Mitchell v. United States

Summarized by:

  • Court: 9th Circuit Court of Appeals Archives
  • Area(s) of Law: Habeas Corpus
  • Date Filed: 06-19-2015
  • Case #: 11-99003
  • Judge(s)/Court Below: Circuit Judge Silverman For The Court; Circuit Judges Reinhardt and Wadlaw
  • Full Text Opinion

A defense counsel may not be rendered ineffective if they made attempts at a defense strategy.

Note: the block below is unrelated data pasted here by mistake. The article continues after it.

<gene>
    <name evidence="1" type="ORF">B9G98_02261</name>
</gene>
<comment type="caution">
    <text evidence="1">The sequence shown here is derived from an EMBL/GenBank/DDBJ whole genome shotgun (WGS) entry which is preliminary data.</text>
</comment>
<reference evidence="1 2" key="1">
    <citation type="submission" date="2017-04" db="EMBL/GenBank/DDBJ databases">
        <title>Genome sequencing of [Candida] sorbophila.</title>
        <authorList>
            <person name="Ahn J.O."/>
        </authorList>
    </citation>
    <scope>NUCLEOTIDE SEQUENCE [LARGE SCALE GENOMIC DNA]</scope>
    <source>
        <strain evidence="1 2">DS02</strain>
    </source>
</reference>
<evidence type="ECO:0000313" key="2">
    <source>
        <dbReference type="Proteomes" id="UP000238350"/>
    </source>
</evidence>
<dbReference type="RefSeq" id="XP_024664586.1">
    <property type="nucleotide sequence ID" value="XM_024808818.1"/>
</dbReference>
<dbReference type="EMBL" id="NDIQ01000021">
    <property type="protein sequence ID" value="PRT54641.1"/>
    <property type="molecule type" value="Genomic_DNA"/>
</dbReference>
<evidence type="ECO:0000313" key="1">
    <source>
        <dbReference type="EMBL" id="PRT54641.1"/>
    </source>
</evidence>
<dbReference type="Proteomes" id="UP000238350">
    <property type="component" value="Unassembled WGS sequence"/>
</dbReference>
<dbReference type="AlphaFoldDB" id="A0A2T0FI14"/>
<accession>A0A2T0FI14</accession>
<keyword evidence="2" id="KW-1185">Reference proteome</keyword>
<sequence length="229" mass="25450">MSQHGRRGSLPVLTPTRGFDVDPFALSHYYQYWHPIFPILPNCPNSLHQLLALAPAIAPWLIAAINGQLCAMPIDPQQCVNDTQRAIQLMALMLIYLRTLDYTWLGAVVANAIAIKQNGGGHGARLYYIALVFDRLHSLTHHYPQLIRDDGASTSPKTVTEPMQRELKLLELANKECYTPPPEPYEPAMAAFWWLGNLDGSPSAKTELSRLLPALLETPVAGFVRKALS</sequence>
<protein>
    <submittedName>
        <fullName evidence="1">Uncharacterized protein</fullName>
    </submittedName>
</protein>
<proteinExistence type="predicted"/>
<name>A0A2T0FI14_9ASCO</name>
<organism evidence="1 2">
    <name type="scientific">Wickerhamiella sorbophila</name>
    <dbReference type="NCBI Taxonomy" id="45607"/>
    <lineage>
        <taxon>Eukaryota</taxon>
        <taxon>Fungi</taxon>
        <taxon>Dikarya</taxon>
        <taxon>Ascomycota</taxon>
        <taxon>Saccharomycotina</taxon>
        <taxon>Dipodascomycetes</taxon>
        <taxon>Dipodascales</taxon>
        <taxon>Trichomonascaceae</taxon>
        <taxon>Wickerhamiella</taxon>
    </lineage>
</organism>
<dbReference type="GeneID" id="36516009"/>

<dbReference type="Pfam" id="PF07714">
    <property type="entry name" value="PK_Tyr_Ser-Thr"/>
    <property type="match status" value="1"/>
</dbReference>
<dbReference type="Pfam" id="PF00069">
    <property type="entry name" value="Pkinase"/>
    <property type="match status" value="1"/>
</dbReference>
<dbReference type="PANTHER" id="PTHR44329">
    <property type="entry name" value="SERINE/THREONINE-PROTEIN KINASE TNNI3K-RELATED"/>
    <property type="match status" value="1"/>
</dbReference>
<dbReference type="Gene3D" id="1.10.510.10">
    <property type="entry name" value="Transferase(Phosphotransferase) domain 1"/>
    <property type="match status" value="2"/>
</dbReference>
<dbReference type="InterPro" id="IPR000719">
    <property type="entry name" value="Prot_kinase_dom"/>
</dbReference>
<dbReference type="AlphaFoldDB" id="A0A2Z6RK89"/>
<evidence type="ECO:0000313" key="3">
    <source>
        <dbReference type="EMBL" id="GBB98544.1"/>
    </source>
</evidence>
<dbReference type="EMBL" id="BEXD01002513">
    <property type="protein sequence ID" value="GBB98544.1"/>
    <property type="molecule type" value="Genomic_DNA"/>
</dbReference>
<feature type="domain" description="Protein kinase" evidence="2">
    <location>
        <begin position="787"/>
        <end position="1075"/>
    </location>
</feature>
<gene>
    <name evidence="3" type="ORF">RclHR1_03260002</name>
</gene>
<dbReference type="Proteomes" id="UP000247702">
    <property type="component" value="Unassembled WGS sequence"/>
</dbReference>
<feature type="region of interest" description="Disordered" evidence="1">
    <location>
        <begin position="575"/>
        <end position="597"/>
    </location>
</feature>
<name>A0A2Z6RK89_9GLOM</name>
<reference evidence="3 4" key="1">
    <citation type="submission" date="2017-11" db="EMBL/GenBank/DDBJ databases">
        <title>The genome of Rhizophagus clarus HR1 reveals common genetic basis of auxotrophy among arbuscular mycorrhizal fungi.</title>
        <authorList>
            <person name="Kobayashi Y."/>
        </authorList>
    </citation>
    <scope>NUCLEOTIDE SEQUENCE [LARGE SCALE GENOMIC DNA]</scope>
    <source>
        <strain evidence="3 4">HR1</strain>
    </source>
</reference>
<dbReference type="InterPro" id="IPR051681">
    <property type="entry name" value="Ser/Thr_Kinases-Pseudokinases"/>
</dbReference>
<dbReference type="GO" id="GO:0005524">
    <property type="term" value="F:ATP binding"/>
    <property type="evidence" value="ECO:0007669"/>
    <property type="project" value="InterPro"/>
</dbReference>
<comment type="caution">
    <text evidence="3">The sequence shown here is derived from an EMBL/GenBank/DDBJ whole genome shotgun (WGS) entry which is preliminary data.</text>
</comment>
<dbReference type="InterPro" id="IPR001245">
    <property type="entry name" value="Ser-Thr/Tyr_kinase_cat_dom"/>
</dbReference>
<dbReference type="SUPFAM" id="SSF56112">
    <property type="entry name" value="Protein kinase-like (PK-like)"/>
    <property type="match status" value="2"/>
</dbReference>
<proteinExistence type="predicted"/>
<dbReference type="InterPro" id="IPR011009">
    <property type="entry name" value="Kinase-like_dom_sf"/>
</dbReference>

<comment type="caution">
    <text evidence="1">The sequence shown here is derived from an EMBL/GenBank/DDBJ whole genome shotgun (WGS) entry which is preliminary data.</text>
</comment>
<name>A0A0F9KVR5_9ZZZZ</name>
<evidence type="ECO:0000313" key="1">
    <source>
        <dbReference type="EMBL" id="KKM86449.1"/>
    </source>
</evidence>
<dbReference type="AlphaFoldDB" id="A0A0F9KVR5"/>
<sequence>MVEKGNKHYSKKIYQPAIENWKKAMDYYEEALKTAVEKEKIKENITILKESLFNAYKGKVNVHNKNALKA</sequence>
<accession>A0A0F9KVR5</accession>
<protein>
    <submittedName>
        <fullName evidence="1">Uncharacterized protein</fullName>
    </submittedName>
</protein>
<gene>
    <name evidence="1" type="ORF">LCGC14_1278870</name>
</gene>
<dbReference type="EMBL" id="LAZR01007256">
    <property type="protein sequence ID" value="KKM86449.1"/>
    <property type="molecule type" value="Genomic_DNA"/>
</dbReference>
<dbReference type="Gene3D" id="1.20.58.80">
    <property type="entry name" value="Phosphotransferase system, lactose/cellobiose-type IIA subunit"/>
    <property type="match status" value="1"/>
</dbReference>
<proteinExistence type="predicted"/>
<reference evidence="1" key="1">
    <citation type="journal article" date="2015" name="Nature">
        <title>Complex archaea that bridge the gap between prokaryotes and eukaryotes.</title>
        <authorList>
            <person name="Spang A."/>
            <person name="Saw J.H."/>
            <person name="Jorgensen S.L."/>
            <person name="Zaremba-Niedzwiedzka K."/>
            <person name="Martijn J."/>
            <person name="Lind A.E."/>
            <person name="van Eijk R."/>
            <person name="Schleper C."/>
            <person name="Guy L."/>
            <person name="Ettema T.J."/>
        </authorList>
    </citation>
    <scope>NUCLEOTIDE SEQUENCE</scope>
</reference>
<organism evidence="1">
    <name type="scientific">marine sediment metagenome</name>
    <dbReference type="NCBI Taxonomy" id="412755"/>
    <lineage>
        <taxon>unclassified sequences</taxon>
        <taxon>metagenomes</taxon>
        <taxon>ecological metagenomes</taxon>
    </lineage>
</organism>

Lezmond Mitchell was convicted for two counts of first degree murder, carjacking resulting in death, and multiple counts of robbery. Mitchell, along with an accomplice, kidnapped Alice Slim and her nine year old granddaughter. They stabbed Slim 33 times, cut the granddaughter's throat, and subsequently threw a twenty pound rock on her. Later, they went back to the scene, tried manipulating the bodies to prevent identification, and buried them in a hole. Subsequently, Mitchell and two others robbed a liquor store, in which one accomplice shot the store manager in the head. Due to this crime involved a carjacking resulting in death, the Major Crimes Act was applicable, and the federal nexus of interstate commerce is present to give federal jurisdiction. The district court convicted Mitchell. On appeal, the Ninth Circuit reviewed whether Mitchell’s motion under 28 U.S.C. § 2255 claiming that his defense counsel was ineffective was a reversible error. Mitch argued that counsel was ineffective for failing to argue an intoxication defense during the guilty phase, and for failure to show Mitchell’s mental and social history. First, the panel agreed with the district court stating that the counsel was not below the professional standard because the lawyers did attempt to pursue an intoxication defense, but Mitchell denied that he was intoxicated. Second, the panel explained that Mitchell’s counsel investigated possible theories of mitigation by investigating his social history and mental health, as well as making attempts to present that evidence. AFFIRMED.

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